JD: Any recent accomplishments you’d like to share?
RH: I got my drivers permit a couple months ago. Does that count?
Robert Hodgin-Ancient Courses of Fictional Rivers-2022.jpg
Robert Hodgin, Ancient Courses of Fictional Rivers, 2022.
JD: Haha, of course! Congratulations on becoming a driver. Alright, let’s get into your Art Blocks project. Could you describe the inspiration behind Ancient Courses of Fictional Rivers?
RH: The project started with a desire to mimic meandering rivers with code. Once I had a setup that worked, I thought about how to present it. I have been a fan of Harold Fisk’s maps of the Mississippi created in the 1940s with the US Army Corps of Engineers. They show how the Mississippi River changed over many millennia. It is a beautiful series and it seemed like creating a generative river map was a nice direction to explore.

Early on in the development, I struggled with how to represent the parts of the map that were in the negative space. I thought the river composition was good, but it felt like it needed to be grounded in a place. That is when I started adding in road networks, railroads, and buildings. I spent a lot of time on Google Earth looking at zoomed-in regions around rivers throughout the U.S. and found some really beautiful meanders in the Midwest that were surrounded by center-pivot irrigation farmland. I decided to add the concept of biomes to the maps and one of those biomes would be farmland and would feature those telltale circular plots many of us have seen out airplane windows.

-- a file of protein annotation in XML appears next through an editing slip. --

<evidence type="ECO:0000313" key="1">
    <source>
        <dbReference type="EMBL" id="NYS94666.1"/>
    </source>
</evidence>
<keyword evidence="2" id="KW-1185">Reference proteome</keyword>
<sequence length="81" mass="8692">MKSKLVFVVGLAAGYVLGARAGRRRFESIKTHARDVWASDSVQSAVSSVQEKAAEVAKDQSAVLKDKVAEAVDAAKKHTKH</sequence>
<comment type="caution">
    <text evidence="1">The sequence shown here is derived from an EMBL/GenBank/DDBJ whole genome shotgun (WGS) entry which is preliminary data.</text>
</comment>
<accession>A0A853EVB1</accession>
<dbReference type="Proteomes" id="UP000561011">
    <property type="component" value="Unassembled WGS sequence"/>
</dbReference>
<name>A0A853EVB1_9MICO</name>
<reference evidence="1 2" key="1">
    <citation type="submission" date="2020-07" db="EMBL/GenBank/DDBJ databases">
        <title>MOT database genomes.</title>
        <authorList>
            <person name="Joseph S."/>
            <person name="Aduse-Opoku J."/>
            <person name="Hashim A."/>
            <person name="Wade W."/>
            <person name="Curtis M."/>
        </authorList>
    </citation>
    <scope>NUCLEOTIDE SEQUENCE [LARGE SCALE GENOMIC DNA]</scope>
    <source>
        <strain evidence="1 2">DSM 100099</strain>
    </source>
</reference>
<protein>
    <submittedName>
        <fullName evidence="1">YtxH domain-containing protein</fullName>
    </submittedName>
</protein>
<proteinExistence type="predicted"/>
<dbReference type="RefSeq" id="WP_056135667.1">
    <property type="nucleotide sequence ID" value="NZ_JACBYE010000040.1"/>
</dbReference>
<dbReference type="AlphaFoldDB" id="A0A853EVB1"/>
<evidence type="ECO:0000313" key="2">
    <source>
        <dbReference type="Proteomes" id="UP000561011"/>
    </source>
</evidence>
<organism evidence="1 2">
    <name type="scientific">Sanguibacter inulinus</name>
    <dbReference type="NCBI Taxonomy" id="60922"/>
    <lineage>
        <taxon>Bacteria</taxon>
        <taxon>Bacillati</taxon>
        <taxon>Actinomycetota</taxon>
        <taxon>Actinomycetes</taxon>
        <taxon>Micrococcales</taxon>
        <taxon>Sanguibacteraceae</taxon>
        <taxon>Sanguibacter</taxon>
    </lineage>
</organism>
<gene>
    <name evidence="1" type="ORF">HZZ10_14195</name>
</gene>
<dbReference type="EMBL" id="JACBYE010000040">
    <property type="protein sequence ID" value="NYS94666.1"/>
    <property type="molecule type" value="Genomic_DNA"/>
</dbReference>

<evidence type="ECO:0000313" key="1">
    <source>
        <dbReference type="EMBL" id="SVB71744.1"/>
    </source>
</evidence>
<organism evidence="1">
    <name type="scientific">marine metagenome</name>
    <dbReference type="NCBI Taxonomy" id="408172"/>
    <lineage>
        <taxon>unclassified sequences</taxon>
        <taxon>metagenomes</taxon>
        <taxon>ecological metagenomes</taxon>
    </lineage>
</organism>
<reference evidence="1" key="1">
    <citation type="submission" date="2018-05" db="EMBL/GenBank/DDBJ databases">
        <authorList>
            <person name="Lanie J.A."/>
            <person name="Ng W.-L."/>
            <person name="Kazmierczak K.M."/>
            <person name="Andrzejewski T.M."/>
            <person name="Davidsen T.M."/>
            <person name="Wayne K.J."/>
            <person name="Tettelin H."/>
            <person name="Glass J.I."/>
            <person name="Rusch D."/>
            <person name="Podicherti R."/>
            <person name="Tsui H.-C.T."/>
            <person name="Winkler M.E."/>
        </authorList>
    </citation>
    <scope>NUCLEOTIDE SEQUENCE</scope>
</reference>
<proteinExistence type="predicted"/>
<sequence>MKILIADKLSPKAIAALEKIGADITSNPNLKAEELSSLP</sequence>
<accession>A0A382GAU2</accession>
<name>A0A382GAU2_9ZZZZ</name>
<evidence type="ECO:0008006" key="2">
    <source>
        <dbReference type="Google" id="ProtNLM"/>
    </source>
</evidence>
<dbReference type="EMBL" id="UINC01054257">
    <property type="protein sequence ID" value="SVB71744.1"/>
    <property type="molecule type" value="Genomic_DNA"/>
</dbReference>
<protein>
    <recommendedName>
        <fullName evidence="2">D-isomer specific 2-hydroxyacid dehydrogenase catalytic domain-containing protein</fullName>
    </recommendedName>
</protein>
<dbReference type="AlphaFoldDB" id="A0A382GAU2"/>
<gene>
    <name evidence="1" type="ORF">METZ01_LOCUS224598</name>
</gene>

JD: Yes, the project really captures the concept of passing time as the river erodes the land and civilization eventually fills in. What would you like collectors to look for in the series?
RH: I hope collectors contemplate the place that is represented by the generative map. Though these maps are artistic explorations, I do find myself imagining the location that the map depicts. Initially they all were going to have extensive road networks emerging from the river banks, but I ended up really liking the remoteness of the maps when there are no signs of civilization. I ended up allowing for different levels of population ranging from remote wilderness to sprawling towns. Also, keep an eye out for treasure maps.
Robert Hodgin-Fish Tornado-2014.jpg
Robert Hodgin, Fish Tornado, 2014.
JD: Anything else people should know to better understand your art?
RH: I love natural processes that can be simulated with relatively small amounts of code. The custom algorithm I wrote to make the river animate is pretty basic and could be encapsulated in just a few lines. The same is true for flocking simulations which I have revisited regularly for two decades. Such organic mesmerizing behavior emerges from the simplest of equations. But then the fun begins, and you get to explore the parameter space within these algorithms. That is where I find my art.
JD: I really love that approach, it kind of reveals the elegance of nature. OK, it’s been great speaking with you! What’s the best way for people to follow your work moving forward?
RH: I generally post new work on Twitter and Instagram, and if I flesh out a project, I will add it to my portfolio site.